letting notes ring.

Discussion in 'Technique [BG]' started by MCBTunes, May 18, 2005.

  1. How do you guys(with your fingers), make notes ring when your playing on the string below?

    For instance if you want to pluck D and let it ring while playing notes on the G? Your suppoesed to pull the string parallel to the fretboard, and I cant get it to be loud enough or get enough attack to get the notes on G to sound clear and audible.
  2. embellisher

    embellisher Holy Ghost filled Bass Player Staff Member Supporting Member

    You can do this several ways.

    Pop the notes on the G string.

    Slap the notes on the G string.

    Pluck the notes on the G string with your thumb.

    Rake the notes on your G string with the back of your fingernails.

    Tap the notes on the G string, or use hammerons.

    All of these can be done without touching the D string, if you practice them enough.

    And there are probably other ways to play the notes on the G that I have overlooked.
  3. cheat... use a compressor

    Try plucking lighter to even out the sound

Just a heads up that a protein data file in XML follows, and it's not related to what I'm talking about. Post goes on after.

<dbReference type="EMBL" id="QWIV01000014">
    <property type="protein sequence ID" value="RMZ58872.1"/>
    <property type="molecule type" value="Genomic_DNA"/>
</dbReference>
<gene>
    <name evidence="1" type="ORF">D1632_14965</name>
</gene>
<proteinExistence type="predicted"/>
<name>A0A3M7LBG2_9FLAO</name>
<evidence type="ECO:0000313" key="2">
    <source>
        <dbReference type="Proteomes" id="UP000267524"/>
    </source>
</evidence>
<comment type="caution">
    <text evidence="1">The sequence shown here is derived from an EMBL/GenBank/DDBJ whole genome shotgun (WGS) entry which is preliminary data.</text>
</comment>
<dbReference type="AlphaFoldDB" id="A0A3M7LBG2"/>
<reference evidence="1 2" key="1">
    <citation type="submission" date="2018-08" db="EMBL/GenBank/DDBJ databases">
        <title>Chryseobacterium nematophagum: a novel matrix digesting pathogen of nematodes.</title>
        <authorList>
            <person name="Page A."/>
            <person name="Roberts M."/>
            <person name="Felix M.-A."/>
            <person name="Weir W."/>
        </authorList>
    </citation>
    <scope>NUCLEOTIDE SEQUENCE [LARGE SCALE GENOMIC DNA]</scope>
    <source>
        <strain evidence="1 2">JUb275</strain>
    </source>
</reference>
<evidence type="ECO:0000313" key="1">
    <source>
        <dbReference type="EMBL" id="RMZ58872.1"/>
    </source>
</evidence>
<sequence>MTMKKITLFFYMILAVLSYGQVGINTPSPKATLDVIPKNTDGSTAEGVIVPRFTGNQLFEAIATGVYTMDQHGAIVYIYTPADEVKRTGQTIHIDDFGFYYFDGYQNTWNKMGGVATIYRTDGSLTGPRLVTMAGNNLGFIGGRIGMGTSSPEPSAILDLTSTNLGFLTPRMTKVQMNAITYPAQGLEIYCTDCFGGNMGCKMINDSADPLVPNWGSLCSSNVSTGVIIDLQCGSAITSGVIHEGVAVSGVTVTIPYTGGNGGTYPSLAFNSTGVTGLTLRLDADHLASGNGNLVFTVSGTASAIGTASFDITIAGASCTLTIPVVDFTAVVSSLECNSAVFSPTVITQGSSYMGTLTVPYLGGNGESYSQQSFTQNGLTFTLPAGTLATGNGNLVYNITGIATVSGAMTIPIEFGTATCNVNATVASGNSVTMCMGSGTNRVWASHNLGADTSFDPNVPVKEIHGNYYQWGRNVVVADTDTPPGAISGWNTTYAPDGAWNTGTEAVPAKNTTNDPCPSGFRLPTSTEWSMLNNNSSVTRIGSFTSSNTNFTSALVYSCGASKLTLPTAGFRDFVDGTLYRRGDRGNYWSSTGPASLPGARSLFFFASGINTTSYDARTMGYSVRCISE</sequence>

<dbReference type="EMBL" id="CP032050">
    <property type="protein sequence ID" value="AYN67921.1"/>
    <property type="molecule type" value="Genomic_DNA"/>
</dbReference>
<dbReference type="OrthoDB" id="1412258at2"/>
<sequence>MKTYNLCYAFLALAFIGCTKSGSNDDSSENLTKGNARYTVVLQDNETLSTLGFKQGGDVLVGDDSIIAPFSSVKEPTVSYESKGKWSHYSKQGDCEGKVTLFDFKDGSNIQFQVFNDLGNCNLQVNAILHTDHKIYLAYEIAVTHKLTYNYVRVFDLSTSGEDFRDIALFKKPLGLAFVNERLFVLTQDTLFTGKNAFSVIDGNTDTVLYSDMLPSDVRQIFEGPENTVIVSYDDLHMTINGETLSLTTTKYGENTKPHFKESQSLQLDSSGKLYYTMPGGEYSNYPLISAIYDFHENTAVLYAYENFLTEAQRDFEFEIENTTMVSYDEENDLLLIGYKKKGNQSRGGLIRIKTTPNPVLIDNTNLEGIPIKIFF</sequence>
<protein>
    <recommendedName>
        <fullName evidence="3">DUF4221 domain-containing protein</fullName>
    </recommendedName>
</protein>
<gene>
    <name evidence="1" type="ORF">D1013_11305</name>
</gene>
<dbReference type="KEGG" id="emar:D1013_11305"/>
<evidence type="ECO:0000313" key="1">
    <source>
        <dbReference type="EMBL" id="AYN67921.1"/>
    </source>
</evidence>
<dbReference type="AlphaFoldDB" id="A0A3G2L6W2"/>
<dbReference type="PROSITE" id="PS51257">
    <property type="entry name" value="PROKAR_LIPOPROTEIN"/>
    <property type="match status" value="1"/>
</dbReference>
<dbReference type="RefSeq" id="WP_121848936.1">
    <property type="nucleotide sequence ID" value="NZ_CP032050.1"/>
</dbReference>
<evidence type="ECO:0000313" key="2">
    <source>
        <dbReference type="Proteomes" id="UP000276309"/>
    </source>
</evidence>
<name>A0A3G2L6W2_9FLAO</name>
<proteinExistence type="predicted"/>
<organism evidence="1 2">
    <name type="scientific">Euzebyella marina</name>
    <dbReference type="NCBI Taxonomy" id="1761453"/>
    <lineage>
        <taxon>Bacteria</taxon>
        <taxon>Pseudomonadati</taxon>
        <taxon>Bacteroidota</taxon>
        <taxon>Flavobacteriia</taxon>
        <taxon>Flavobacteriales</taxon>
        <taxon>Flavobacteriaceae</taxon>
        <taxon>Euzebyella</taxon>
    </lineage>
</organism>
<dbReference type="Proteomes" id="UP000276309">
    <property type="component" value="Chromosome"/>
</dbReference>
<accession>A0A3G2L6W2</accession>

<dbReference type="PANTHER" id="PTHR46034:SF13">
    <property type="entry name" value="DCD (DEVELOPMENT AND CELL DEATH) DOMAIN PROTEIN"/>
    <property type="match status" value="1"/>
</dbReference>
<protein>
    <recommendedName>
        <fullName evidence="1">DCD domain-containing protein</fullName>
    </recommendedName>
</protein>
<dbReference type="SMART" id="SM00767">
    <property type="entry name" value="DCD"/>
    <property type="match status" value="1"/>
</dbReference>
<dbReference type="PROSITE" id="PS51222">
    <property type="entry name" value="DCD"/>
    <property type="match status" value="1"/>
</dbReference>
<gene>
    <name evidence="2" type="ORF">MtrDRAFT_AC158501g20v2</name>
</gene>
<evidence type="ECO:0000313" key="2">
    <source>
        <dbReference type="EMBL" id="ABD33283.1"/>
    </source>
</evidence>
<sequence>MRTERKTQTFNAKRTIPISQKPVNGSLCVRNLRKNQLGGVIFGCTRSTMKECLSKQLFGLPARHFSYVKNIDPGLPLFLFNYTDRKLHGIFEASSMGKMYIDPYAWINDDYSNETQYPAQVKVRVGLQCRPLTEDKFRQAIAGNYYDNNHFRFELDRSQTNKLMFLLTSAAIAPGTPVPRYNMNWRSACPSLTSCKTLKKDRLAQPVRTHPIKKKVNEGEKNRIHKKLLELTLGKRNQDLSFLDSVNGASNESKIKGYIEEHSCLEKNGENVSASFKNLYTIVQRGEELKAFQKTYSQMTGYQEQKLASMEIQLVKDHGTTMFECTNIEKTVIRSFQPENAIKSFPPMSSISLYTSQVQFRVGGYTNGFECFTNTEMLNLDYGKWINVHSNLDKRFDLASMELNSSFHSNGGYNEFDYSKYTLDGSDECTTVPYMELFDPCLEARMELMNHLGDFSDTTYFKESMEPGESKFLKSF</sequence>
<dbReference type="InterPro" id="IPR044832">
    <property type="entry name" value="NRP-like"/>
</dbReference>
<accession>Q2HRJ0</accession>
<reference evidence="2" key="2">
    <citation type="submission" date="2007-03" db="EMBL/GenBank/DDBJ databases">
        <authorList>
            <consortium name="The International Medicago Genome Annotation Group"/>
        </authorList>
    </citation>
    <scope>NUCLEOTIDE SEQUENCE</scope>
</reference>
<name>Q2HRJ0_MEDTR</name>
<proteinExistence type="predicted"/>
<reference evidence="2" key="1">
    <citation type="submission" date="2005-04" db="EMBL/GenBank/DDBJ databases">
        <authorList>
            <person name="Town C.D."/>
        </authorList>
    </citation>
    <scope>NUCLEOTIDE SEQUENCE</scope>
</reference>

4. i'll practice those embellisher.

    antipop, doesnt a compressor kinda distort everything and just protect the speakers or am i confused?
  5. Juneau


    Jul 15, 2004
    Dallas, TX.
    If you learned poorly like me, plucking is the easiest thing to do there. When I started playing, no one told me to play through the string into the string below it. Its been very hard trying to play that way and I still revert to plucking basically everything on old songs I learned when I played more that way. It gets easier all the time, but I think your better off playing correctly and adjusting to my poor technique when its needed like this hehe.
  6. You just need to get comfortable using free strokes. You let your finger travel up into your palm rather than hit the next string. I feel that it's important not to be stuck with only one technique.

    The compressor amplifies when you're quiet, but does it less when you play loud, so you get even volume at the expense of dynamic control.

    In this situation learning to pluck without hitting the D is probably best. It's useful and it's cheaper than buying new gear.
  7. this is where wide spacing at the bridge comes in handy- so your free stroke has more room to avoid the string you left ringing.
  8. I don't know about that -- there's a lot of space to work in wherever you pluck. I guess it could be handy when you're first learning. The stiffness of the string down there might give you the habit of plucking too hard, though.
  9. I meant wide spacing at the bridge as in 19mm as on Fenders, which makes things easier even if you're plucking over the end of the fingerboard, as opposed to narrower spacing on other basses, especially 5's 6's etc.
  10. Time Divider

    Time Divider Guest

    Apr 7, 2005
    ...Use the Force, MCB. :D